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Dorothy mnf490 systems view of fisheries

  1. 1. Background reading: Degnbol et al. 2006 • Marine fisheries are in trouble worldwide • Fisheries have integral biological, economical and social components • Therefore a paradigm shift (Kuhn!) is needed towards cross-disciplinary fisheries management to help solve the fisheries crises
  2. 2. How do we manage? Measure Initial a Adjusted Plan quantity Plan Goal
  3. 3. Effort, FInput management IManage what’s going INTO the fishery N2 types of management Fish stockOutput management O UManage what’s coming OUT of the fishery T SSB, TAC
  4. 4. How do we manage fish ( SSB or fishable ? biomass) SSB: 800,000 t Annual 800,000 < 1.5 millSSB: Need to stock1 mill t assessment adjust Plan Lower TAC 1 year Goal: SSB= 1.5 mill t
  5. 5. How do we manage fisheries (F, effort) ? 1 year F = 2.4 Annual 2.4 > 1.3 fisheries Need to data adjust Plan Lower F Sustainable F Fair and clearly specified F = 1.3 management policy is in the interest of all stakeholders of the world’s fish resources
  6. 6. My main questions:What is important for successful marine fisheries? How can it be implemented?
  7. 7. The overlooked systems view in fisheries science Missing links & the promise of integrated assessments for sustainable management Dorothy J. Dankel, PhD Institute of Marine Research (Havforskningsinstituttet) Pelagic SectionUniversity of Bergen Centre for the Study of the Sciences & the Humanities, Senter for Vitenskapsteori (SVT)
  8. 8. My main questions:What is important for successful marine fisheries? How can it be implemented?
  9. 9. Objective & Definitions Highlight management worthy of recommendation & those that most often fail-----------------------------------------------------------success: exhibits sustainable harvest with control measures applied to fishing mortality (F) & fleet sizepotential problems: exhibits foundations of responsible management: – stakeholder input, reference points, approved stock assessment , clear & attainable objectives but currently has problems with one or more management issuesserious problems: substantial problems related to very low stock production, low recruitment &/or fleet overcapacityfailure: management has failed to have control stock collapse with no recovery plan
  10. 10. Selected Results from Dankel et al. (2008)1. Japanese anchovy2. Patagonian toothfish3. Alaskan sockeye salmon Max length & weight 18 cm, 45 grams Fishery type pelagic, nets
  11. 11. Japanese anchovy, P.R. China • Short-lived; natural stock fluctuations • Bad management: No Precautionary Approach, only closure control, not enough data for quota, no recovery plan 4.5 1.4 4 1.2Biomass (million t) 3.5 Stock size in January 1 Actual catch Catch (million t) 3 Precautionary/advised catch 2.5 0.8 2 0.6 1.5 0.4 1 18 cm, 45 grams 0.2 0.5 0 0 1985 1990 1995 2000 2005 Fishing starts Year pelagic, nets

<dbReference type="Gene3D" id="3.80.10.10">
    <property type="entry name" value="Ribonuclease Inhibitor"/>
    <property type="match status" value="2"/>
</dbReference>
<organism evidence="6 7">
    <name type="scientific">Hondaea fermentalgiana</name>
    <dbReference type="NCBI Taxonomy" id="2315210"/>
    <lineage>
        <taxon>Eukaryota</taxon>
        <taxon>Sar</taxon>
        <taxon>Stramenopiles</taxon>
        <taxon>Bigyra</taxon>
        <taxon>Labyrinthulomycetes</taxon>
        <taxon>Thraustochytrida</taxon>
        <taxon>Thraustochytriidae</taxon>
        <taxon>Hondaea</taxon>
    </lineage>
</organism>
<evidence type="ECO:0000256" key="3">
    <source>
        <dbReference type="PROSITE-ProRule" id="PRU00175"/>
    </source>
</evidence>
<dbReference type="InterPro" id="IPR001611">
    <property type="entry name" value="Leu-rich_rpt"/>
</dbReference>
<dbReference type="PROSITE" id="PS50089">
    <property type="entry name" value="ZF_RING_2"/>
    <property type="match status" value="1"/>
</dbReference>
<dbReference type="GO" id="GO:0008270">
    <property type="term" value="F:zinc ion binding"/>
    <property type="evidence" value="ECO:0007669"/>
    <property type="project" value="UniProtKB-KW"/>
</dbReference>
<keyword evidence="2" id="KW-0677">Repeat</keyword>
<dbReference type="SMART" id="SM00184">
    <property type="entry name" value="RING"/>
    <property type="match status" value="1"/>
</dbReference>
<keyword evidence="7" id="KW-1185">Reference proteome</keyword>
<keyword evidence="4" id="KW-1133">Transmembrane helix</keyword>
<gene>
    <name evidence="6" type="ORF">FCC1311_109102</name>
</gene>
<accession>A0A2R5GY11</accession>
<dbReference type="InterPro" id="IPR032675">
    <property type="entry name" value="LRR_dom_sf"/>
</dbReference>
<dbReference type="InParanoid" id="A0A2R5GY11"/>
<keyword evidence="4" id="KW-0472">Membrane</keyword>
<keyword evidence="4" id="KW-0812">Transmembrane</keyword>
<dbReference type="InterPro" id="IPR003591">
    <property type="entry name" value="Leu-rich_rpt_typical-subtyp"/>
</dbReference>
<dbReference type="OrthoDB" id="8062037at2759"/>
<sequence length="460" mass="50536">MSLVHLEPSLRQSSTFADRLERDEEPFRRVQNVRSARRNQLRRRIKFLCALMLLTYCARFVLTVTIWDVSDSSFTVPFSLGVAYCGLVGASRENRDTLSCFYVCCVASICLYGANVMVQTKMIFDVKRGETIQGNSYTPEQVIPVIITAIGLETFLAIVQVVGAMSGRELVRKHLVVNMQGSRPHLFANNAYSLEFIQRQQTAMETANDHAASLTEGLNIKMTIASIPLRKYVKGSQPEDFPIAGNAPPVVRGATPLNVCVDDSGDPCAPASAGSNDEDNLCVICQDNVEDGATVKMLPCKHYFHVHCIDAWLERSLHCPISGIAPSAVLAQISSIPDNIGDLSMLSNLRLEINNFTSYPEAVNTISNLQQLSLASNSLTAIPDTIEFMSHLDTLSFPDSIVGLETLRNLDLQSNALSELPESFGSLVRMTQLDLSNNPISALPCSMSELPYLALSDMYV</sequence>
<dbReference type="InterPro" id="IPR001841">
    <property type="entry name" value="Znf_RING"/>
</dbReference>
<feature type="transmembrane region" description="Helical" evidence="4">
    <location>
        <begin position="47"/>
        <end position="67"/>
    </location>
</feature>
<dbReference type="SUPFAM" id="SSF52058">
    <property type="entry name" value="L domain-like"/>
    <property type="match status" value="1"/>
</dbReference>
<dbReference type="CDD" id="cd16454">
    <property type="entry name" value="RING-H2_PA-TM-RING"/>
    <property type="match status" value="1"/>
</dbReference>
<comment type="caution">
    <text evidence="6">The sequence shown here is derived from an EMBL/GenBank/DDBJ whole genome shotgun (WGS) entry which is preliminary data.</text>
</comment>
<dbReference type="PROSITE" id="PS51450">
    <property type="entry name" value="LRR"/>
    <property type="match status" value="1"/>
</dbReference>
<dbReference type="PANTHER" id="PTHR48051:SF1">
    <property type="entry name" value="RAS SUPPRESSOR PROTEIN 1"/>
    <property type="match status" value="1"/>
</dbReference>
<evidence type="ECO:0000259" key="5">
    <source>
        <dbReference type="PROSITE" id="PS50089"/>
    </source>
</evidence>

12. 12. Japanese anchovy, P.R. China • Short-lived; natural stock fluctuations • Bad management: No Precautionary Approach, only closure control, not enough data for quota, no recovery plan 4.5 1.4 4 1.2Biomass (million t) 3.5 Stock size in January 1 Actual catch Catch (million t) 3 Precautionary/advised catch 2.5 0.8 2 0.6 1.5 0.4 1 18 cm, 45 grams 0.2 0.5 0 0 1985 1990 1995 2000 2005 Fishing starts Year pelagic, nets
  13. 13. Patagonian toothfish, CCAMLR • ”Olympic” consensus •Little data •Flags of convenience • IUU fishing • ”white gold” 215-238 cm, 130 kg demersal, longline
  14. 14. Patagonian toothfish, CCAMLR • ”Olympic” consensus •Little data •Flags of convenience • IUU fishing • ”white gold” 215-238 cm, 130 kg demersal, longline
  15. 15. Patagonian toothfish, CCAMLR • ”Olympic” consensus •Little data •Flags of convenience • IUU fishing • ”white gold” 215-238 cm, 130 kg demersal, longline
  16. 16. Alaskan sockeye salmon, Bristol Bay• state mandate for conservation• Board of Fisheries = direct link to stakeholders, policy transparency• very convenient stock assessment, strong enforcement• ”Orderly, organized pandemonium” • 6 week season = 90,000 landings 65-75 cm, 7 kg pelagic, net
  17. 17. Alaskan sockeye salmon, Bristol Bay• state mandate for conservation• Board of Fisheries = direct link to stakeholders, policy transparency• very convenient stock assessment, strong enforcement• ”Orderly, organized pandemonium” • 6 week season = 90,000 landings 65-75 cm, 7 kg pelagic, net